A Pap smear is a widely used screening test for the detection of cervical cancer and for changes in cells that are concerning for the eventual development of cervical cancer. The Pap smear consists of a collection of cells from the cervix, with the use of a special brush and/or spatula. The cells are then examined under a microscope by a pathologist
. If any of the cells appear to be cancerous, then further testing by a gynecologist can be performed.
This may include a colposcopy and a biopsy of any abnormal areas that are seen. If any abnormal, non-cancerous cells are seen on the Pap smear, then further testing may include looking for the presence of high-risk Human Papilloma Virus (HPV), a virus fundamental to the development of cervical cancer. If high-risk HPV is found, then further testing with colposcopy and possible biopsy will be performed. If no high-risk HPV is found, then the Pap smear will likely need to be repeated in a year.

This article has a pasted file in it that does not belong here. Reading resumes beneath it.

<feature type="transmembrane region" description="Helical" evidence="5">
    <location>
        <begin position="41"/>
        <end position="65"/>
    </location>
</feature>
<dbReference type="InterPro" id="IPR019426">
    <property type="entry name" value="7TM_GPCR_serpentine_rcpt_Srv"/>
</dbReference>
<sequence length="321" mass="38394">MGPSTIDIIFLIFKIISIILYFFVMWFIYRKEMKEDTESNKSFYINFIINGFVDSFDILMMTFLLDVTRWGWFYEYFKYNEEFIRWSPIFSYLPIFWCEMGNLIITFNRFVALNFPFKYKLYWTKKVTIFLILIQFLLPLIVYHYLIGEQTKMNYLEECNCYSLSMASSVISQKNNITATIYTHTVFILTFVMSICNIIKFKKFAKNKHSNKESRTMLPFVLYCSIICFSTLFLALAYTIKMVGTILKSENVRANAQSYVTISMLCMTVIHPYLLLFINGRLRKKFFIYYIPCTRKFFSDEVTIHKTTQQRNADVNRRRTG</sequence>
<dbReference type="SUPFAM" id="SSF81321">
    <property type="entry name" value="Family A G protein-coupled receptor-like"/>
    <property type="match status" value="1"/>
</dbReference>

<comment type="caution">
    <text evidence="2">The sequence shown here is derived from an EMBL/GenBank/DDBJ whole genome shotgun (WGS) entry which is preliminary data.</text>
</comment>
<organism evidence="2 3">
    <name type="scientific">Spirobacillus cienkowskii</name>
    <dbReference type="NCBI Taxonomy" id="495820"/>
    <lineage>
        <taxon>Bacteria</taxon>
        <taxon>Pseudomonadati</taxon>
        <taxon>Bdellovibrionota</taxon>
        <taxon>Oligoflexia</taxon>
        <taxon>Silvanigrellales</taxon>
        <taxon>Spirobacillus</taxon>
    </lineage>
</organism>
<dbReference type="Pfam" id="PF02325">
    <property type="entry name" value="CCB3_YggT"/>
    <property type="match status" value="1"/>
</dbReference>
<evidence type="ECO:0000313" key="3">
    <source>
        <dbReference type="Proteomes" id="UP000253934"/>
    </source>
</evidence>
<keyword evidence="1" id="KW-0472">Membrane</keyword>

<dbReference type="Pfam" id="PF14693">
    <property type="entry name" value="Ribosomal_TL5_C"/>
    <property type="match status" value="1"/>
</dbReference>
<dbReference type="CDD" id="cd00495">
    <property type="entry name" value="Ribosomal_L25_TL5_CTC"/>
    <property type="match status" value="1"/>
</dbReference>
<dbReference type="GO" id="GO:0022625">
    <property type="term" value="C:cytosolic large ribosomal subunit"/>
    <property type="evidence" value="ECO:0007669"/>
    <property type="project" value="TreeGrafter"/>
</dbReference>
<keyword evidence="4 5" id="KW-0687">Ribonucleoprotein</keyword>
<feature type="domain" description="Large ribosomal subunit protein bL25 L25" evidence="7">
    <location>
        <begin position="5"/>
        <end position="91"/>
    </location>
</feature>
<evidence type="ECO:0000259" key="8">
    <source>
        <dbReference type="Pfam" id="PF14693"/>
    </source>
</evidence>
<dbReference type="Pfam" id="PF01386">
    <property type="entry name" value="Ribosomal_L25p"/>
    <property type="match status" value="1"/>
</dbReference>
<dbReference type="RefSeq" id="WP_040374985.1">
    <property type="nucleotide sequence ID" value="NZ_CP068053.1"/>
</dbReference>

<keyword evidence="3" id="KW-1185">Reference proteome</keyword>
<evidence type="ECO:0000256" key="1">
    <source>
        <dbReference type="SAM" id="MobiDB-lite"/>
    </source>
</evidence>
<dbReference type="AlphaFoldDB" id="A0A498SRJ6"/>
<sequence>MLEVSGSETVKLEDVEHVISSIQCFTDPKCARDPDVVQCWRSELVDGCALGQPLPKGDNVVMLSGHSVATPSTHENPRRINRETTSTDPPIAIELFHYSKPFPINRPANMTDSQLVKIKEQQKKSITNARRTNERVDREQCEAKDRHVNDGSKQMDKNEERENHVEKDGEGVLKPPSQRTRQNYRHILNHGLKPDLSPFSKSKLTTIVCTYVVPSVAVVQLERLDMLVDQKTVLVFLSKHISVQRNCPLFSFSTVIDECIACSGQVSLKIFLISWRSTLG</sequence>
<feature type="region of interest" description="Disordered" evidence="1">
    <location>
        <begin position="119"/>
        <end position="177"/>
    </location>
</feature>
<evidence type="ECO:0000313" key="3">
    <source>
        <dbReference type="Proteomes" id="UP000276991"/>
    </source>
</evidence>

You should talk to your primary care physician
or gynecologist about the symptoms that you are experiencing, your concern for your health, and the need for evaluation with Pap smear as part of the age-recommended cervical cancer screening